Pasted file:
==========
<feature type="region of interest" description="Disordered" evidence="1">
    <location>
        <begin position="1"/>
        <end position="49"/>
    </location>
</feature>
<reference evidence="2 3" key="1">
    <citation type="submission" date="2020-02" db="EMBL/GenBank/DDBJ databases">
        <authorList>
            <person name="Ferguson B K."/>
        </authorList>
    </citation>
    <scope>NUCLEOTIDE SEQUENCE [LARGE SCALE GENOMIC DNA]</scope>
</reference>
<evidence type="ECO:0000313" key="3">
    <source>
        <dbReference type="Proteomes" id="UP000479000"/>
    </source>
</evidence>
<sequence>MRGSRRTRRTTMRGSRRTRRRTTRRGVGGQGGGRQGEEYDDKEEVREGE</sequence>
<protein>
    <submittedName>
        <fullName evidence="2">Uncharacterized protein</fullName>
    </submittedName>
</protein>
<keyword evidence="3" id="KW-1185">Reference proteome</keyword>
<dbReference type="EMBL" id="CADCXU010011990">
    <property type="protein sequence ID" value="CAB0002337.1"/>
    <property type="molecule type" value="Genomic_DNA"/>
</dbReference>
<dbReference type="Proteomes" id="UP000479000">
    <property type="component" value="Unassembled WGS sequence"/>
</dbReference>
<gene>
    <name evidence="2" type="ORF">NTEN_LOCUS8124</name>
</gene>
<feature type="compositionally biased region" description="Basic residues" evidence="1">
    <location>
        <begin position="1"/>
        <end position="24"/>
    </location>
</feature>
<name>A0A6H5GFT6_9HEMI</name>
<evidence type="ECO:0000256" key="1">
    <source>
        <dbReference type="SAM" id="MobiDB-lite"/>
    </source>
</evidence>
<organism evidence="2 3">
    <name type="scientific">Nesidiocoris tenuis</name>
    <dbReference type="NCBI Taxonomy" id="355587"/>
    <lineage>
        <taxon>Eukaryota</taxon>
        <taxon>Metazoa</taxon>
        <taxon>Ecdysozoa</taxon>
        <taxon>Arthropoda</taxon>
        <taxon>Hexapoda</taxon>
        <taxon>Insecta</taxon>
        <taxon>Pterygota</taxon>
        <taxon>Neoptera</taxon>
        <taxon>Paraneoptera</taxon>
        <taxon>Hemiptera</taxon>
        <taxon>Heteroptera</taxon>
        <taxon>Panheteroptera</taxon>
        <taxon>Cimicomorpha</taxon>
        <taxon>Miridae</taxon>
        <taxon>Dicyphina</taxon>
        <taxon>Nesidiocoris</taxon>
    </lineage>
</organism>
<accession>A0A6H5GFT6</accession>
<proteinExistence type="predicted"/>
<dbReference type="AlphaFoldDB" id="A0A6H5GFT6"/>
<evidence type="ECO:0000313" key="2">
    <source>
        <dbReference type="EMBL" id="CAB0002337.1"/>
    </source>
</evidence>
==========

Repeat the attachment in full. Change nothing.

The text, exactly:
<feature type="region of interest" description="Disordered" evidence="1">
    <location>
        <begin position="1"/>
        <end position="49"/>
    </location>
</feature>
<reference evidence="2 3" key="1">
    <citation type="submission" date="2020-02" db="EMBL/GenBank/DDBJ databases">
        <authorList>
            <person name="Ferguson B K."/>
        </authorList>
    </citation>
    <scope>NUCLEOTIDE SEQUENCE [LARGE SCALE GENOMIC DNA]</scope>
</reference>
<evidence type="ECO:0000313" key="3">
    <source>
        <dbReference type="Proteomes" id="UP000479000"/>
    </source>
</evidence>
<sequence>MRGSRRTRRTTMRGSRRTRRRTTRRGVGGQGGGRQGEEYDDKEEVREGE</sequence>
<protein>
    <submittedName>
        <fullName evidence="2">Uncharacterized protein</fullName>
    </submittedName>
</protein>
<keyword evidence="3" id="KW-1185">Reference proteome</keyword>
<dbReference type="EMBL" id="CADCXU010011990">
    <property type="protein sequence ID" value="CAB0002337.1"/>
    <property type="molecule type" value="Genomic_DNA"/>
</dbReference>
<dbReference type="Proteomes" id="UP000479000">
    <property type="component" value="Unassembled WGS sequence"/>
</dbReference>
<gene>
    <name evidence="2" type="ORF">NTEN_LOCUS8124</name>
</gene>
<feature type="compositionally biased region" description="Basic residues" evidence="1">
    <location>
        <begin position="1"/>
        <end position="24"/>
    </location>
</feature>
<name>A0A6H5GFT6_9HEMI</name>
<evidence type="ECO:0000256" key="1">
    <source>
        <dbReference type="SAM" id="MobiDB-lite"/>
    </source>
</evidence>
<organism evidence="2 3">
    <name type="scientific">Nesidiocoris tenuis</name>
    <dbReference type="NCBI Taxonomy" id="355587"/>
    <lineage>
        <taxon>Eukaryota</taxon>
        <taxon>Metazoa</taxon>
        <taxon>Ecdysozoa</taxon>
        <taxon>Arthropoda</taxon>
        <taxon>Hexapoda</taxon>
        <taxon>Insecta</taxon>
        <taxon>Pterygota</taxon>
        <taxon>Neoptera</taxon>
        <taxon>Paraneoptera</taxon>
        <taxon>Hemiptera</taxon>
        <taxon>Heteroptera</taxon>
        <taxon>Panheteroptera</taxon>
        <taxon>Cimicomorpha</taxon>
        <taxon>Miridae</taxon>
        <taxon>Dicyphina</taxon>
        <taxon>Nesidiocoris</taxon>
    </lineage>
</organism>
<accession>A0A6H5GFT6</accession>
<proteinExistence type="predicted"/>
<dbReference type="AlphaFoldDB" id="A0A6H5GFT6"/>
<evidence type="ECO:0000313" key="2">
    <source>
        <dbReference type="EMBL" id="CAB0002337.1"/>
    </source>
</evidence>